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Director's Corner

Meet Service Director Dan Ashe.

Malheur Refuge Occupation Ends Peacefully

Close up view of greater sandhill crane showing the characteristic red forehead
The Malheur National Wildlife Refuge provides important breeding grounds for greater sandhill cranes and other birds. Credit: Roger Baker / USFWS

As I write this, the armed occupation of Malheur National Wildlife Refuge has just ended: 41 days of shock, disbelief, disappointment, frustration, anger, followed with dedication, preparation, perseverance, pride, compassion, and ultimately, relief that it is all over. And realizing that a new phase—repatriation and recovery of the refuge—is just beginning.

Malheur’s outstanding staff will move quickly to assess the damage and formulate a restoration plan. And the individuals who perpetrated these crimes sit in jail, or in home detention, awaiting trial for their actions. Of course, as Americans, we cherish the concept of presumed innocence, until and unless convicted by a fair and impartial court, so please, as difficult as that may be, make sure your public and personal comments reflect a respect for this most basic and important principle of our justice system.

I share your relief and joy that the occupation is over. It will take some time to repair the damage—both physical and psychological—that this occupation has left in its wake. But we will repair it! And like all adversity, squarely faced, along with our friends, neighbors and partners, we will emerge stronger than ever.

Even so, I’m acutely aware of the burden and stress that has been placed on so many employees. In particular, the staff and volunteers of Malheur who were displaced from their work, had their personal lives upended, and endured unwarranted harassment and intimidation. Through the entire ordeal, they maintained their flawless professionalism, aiding the response to the occupation, and continuing their contributions to the Service’s conservation mission. I cannot thank all of you enough, or adequately express my admiration for your conduct during a very dangerous and unpredictable time.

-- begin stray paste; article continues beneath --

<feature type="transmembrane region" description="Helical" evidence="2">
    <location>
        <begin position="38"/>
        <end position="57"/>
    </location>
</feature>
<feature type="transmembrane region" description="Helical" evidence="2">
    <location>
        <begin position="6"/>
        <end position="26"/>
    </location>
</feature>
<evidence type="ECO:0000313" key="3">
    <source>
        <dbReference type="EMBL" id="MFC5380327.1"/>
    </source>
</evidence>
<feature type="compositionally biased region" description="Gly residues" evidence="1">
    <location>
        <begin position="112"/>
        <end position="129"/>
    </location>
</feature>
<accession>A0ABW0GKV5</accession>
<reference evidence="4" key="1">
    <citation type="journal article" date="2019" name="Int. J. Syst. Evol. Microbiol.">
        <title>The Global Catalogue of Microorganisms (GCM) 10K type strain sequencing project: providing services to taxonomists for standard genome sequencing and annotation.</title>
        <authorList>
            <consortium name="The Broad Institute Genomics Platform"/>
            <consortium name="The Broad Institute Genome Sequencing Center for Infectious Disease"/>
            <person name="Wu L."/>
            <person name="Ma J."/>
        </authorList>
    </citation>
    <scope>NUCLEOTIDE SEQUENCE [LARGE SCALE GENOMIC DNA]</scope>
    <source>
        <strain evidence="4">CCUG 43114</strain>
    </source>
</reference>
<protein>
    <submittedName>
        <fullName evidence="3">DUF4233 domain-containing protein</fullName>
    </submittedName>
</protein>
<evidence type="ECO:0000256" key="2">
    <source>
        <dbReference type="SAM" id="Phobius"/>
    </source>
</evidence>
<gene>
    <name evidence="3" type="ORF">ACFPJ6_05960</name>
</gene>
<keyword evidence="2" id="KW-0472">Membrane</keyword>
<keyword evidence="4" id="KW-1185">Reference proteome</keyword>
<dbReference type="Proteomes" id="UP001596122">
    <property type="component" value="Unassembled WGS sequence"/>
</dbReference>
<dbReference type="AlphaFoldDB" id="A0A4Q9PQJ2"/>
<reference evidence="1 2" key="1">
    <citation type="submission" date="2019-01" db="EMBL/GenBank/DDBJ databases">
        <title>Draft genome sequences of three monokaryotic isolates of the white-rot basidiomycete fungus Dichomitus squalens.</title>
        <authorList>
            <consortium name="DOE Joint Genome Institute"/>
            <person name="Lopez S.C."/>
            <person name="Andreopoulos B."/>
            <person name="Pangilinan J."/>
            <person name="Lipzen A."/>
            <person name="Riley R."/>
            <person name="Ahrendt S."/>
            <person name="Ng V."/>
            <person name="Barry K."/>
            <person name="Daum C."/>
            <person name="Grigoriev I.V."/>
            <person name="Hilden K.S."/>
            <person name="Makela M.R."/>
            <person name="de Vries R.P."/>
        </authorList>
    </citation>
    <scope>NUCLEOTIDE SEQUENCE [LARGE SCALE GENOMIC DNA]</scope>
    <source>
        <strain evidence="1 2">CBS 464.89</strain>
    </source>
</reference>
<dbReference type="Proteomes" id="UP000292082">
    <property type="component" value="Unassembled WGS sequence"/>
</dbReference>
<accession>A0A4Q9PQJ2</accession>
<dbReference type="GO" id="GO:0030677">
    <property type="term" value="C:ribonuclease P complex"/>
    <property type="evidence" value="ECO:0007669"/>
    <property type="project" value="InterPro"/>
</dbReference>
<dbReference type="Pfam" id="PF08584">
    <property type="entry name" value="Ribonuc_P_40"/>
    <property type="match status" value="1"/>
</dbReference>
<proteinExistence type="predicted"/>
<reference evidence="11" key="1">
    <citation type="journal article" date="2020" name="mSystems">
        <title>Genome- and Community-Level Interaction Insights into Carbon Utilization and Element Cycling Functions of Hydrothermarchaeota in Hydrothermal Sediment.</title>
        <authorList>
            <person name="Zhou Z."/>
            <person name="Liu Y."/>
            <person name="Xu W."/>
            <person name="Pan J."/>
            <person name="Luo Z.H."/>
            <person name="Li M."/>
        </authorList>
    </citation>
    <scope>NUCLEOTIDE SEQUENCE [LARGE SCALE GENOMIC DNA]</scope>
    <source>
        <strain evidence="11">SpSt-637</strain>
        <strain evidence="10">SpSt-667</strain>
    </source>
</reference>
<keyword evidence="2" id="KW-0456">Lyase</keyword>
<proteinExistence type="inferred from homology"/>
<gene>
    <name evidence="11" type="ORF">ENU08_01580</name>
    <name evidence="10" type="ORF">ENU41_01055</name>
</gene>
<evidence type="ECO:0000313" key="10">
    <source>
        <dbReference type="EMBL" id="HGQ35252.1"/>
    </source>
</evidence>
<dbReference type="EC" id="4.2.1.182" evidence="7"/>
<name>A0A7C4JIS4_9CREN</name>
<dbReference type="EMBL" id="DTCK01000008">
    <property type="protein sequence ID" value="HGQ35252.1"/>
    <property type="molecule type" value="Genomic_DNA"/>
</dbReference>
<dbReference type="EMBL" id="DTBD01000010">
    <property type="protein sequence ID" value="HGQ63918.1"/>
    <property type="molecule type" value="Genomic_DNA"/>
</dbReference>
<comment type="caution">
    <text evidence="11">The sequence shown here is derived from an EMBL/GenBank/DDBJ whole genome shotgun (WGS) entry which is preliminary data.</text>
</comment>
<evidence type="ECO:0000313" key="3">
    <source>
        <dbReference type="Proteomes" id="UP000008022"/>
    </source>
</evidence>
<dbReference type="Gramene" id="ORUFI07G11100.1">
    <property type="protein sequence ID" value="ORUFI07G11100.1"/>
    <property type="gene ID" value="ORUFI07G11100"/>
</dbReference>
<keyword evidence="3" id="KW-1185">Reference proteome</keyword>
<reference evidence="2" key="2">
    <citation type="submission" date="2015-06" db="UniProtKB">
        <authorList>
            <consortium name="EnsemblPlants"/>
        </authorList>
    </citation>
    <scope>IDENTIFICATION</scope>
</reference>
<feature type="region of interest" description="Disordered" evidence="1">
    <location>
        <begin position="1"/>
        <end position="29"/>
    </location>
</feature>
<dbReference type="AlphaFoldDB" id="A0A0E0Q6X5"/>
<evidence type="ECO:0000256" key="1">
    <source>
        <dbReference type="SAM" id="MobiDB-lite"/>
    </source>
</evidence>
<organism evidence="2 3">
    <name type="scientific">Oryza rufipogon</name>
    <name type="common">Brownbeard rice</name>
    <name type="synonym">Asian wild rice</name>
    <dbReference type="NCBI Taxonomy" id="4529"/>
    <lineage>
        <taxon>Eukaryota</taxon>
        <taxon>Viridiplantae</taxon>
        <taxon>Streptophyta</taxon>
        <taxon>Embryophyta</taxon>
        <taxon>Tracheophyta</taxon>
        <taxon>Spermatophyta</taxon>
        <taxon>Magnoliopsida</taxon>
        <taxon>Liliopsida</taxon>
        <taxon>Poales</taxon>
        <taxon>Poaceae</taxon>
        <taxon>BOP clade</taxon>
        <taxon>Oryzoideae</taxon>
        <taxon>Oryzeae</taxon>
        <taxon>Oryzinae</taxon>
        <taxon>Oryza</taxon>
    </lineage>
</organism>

I also want to acknowledge staff from the regional office and across the nation who worked incredibly long hours in the Joint Incident Command Center and elsewhere to respond to this crisis. In particular, our Law Enforcement agents and Refuge Law Enforcement Officers, who coordinated closely with the FBI and local law enforcement to protect the public and stakeholders over the long weeks of the standoff, and played a key role in bringing the perpetrators into custody to face justice. But, our response represented the entire Service—one Service—the "Service family" we frequently and proudly speak about: Business administration, information technology, personnel, ecological services. Everyone who was asked jumped at the opportunity to serve. Also notable, the exceptional work of our communications professionals in external affairs over the course of the 41-day occupation. To all who supported this effort, thank you!!!

We also saw the importance of enduring partnerships. During this travail we enjoyed courageous and supportive statements from the Burns Paiute Tribe, Theodore Roosevelt Conservation Partnership, the National Wildlife Refuge Association, the National Wildlife Federation, The Wilderness Society, the National Audubon Society, and Trout Unlimited. Their words and actions during this time of need will be forever remembered. These great partnerships are the result of your work!  Thank you again!!

Many others across the West have endured similar threats and intimidation because of your status as federal employees—not just during the Malheur standoff, but during the earlier Bundy Ranch incident and other flashpoints. I know that some of you continue to feel vulnerable. Please know, your safety and security is our highest priority, and I hope that you see our commitment reflected in our actions over the past 41 days. We have been in continuous communication with the Department of the Interior and the Justice Department throughout this entire process.

It is unacceptable, and criminal, for any Service employee to face threats of violence for doing his or her job. And it will not be tolerated. I urge you to contact law enforcement professionals if you experience any coercive actions or threats. We are committed to protecting you, and holding perpetrators accountable for criminal acts.